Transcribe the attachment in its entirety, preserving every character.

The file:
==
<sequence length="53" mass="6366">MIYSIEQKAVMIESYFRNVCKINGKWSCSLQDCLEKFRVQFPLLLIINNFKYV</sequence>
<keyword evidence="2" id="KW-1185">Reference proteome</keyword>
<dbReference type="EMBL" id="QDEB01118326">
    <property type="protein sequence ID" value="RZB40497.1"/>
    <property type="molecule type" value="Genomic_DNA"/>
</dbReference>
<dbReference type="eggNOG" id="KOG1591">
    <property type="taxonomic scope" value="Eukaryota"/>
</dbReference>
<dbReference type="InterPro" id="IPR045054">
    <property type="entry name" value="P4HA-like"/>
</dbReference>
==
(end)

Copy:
<sequence length="53" mass="6366">MIYSIEQKAVMIESYFRNVCKINGKWSCSLQDCLEKFRVQFPLLLIINNFKYV</sequence>
<keyword evidence="2" id="KW-1185">Reference proteome</keyword>
<dbReference type="EMBL" id="QDEB01118326">
    <property type="protein sequence ID" value="RZB40497.1"/>
    <property type="molecule type" value="Genomic_DNA"/>
</dbReference>
<dbReference type="eggNOG" id="KOG1591">
    <property type="taxonomic scope" value="Eukaryota"/>
</dbReference>
<dbReference type="InterPro" id="IPR045054">
    <property type="entry name" value="P4HA-like"/>
</dbReference>